The Original String Theory
If you think you hate the genre, then you don’t really know what it is.
By Gwynn Lyons, Stanford University
I can’t help but get goosebumps when I listen to a piece like Rachmaninoff’s “Piano Concerto No. 2.”
The roiling piano melody and soaring string accompaniment seem to lift me out of my chair, and I feel a combination of exhilaration and peace, similar to the moment when you step out of a plane and begin to fall, the world hanging before you like a distant canvas.
Everyone has some form of escapism, whether it’s going for long runs or taking drives. My form of escapism is classical music. I am saddened to see how unpopular it has become, given the joy it has brought me and the potential it has to bring the same joy to others.
The declining popularity of classical music may have something to do with changes in musical trends over time. Go to any classical music concert today, and you’ll see a sea of gray hair and glasses. Compare this to the demographics of classical music concertgoers in 1937 in L.A., whose average age was 28, according to “Slate.” As the older generations thin out and are replaced by younger generations who aren’t interested in classical music, the overall demand decreases.
But why are millennials more likely to jam to Beyoncé than Mozart? Some have hypothesized that younger people have shorter attention spans, leading them to prefer the shorter lengths of modern pop music to the longer, more attention-consuming forms of classical music.
I prefer the explanation that my generation’s preference for modern over classical music is due to the genres’ differing content. Music evokes the time period in which it was composed. The lion’s share of classical music was composed several centuries ago, calling to mind distinguished ladies in hoopskirts and gentlemen in Abe Lincoln top hats, a lost age that seem to have no relevance to the present. On the other hand, pop music, like Beyoncé’s album Lemonade, is clearly motivated by recent social events that we see shaping the world right now, such as Black Lives Matter. Millennials want to listen to something that speaks to their reality.
Another reason for classical music’s perceived inaccessibility has to do with well-founded criticisms about its exclusivity. It is true that classical music has historically been the prerogative of the privileged, since concerts and lessons cost money. It is equally true, and even more problematic, that classical music’s canon is heavily Western, excluding music of other cultures. As a genre, classical music regrettably carries the connotation of elitism.
As an experience, though, classical music, just like any kind of music, touches a universal nerve. Even if you know nothing about music, you can still appreciate the heart-rending beauty of Ave Maria. The emotional connection that classical music offers not just to the past, but to all humanity across time and space, transcends boundaries of race and class. At its core, classical music is as inclusive as any art form.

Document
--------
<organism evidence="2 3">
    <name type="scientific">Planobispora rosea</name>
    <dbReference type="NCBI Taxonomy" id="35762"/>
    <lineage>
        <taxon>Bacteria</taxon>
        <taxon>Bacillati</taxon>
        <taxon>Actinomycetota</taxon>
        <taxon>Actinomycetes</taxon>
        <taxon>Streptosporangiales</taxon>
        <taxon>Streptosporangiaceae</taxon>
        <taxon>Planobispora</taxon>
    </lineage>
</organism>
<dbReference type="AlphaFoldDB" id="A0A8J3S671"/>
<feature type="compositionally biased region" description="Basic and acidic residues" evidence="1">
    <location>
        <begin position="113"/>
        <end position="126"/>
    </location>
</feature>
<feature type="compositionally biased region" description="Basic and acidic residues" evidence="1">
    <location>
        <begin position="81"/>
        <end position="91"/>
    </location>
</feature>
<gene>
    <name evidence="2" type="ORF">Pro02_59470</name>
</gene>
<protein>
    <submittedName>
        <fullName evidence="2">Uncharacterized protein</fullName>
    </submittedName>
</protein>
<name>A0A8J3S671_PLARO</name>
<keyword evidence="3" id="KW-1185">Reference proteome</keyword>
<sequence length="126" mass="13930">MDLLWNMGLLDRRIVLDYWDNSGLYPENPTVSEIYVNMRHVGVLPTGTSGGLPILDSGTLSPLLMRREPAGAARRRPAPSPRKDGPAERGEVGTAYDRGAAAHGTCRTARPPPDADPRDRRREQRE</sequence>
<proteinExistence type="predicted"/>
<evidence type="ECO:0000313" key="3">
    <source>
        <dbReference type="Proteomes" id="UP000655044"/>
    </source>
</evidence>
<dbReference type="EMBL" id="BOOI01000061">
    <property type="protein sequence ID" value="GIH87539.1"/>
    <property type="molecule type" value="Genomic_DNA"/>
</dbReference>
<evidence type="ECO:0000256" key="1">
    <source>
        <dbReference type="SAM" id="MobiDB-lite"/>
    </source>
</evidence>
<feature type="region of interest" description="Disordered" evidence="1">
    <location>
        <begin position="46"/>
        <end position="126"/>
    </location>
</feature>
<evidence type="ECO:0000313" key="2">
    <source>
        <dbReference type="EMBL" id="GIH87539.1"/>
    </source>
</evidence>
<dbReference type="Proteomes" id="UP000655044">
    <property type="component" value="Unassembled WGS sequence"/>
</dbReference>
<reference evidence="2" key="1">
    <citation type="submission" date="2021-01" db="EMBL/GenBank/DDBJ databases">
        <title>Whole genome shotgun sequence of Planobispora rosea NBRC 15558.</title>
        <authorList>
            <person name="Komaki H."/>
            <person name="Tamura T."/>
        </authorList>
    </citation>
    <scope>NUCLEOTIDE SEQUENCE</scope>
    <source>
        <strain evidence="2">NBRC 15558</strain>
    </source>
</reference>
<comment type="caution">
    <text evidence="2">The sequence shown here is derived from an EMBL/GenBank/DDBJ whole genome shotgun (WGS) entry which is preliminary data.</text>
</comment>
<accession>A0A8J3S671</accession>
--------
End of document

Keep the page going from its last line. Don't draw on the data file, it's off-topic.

The Benefits of Beethoven
Once I became part of the world of classical music, I discovered, despite my conception of it as an arduous endeavor requiring hours of boring repetition, that creating it was actually quite fun.
Classical music—and music in general—is inherently a social activity. All music implies a listener; it connects the performer and the listener. Further, musicians who play together are connected in the shared goal of making something larger than themselves. To add a piece of oneself to this common project is to support one’s fellow performers while also being supported by them, bringing out the best in everyone.
Classical music provides a useful lesson about the universal quest for self-betterment. Classical musicians strive for perfection but never achieve it. Narrowing the gap between perfection and my current level is, for me, one of the most fun aspects of the craft. It reminds me that there is always room for improvement and that even world-class musicians are not perfect. This fact pertains to life in general, simultaneously checking one’s sense of accomplishment and motivating one to keep chasing perfection.
For the holdouts who still are not convinced that classical music has something to offer everyone, especially people who prefer non-classical music, I provide one last point: the dichotomy between classical music and non-classical music is artificial.
Every genre of music impacts the others, and the intersection between them makes it impossible to differentiate “classical” from “non-classical” music.
Consider the Lana Del Rey song “Old Money,” a pop song produced in 2014. Now consider Nino Rota’s “Romeo and Juliet,” starting sixteen seconds in. The melody is exactly the same (though whether this was intentional, I don’t know). Does this mean that Del Rey’s song should be considered classical since it samples a classical melody? Probably not, but it does show that no music is created in a vacuum; classical music provided the shoulders on which modern music stands. To categorically reject classical music as a genre on the basis that it is irrelevant to music being produced today is to reject the foundations of modern music.
All this is to say that classical music is misunderstood, and that it has more relevance and value to modern life than people realize. To recognize this relevance and value is not to deny the importance of pop music, but to acknowledge that both are variants of the same species of human art. Perhaps the rise of pop music represents a natural evolution in music and the resting skeleton of classical music should remain in the grave, but I prefer to think that it can come back somehow. Even if the world has turned its ears to something else, I will still be listening.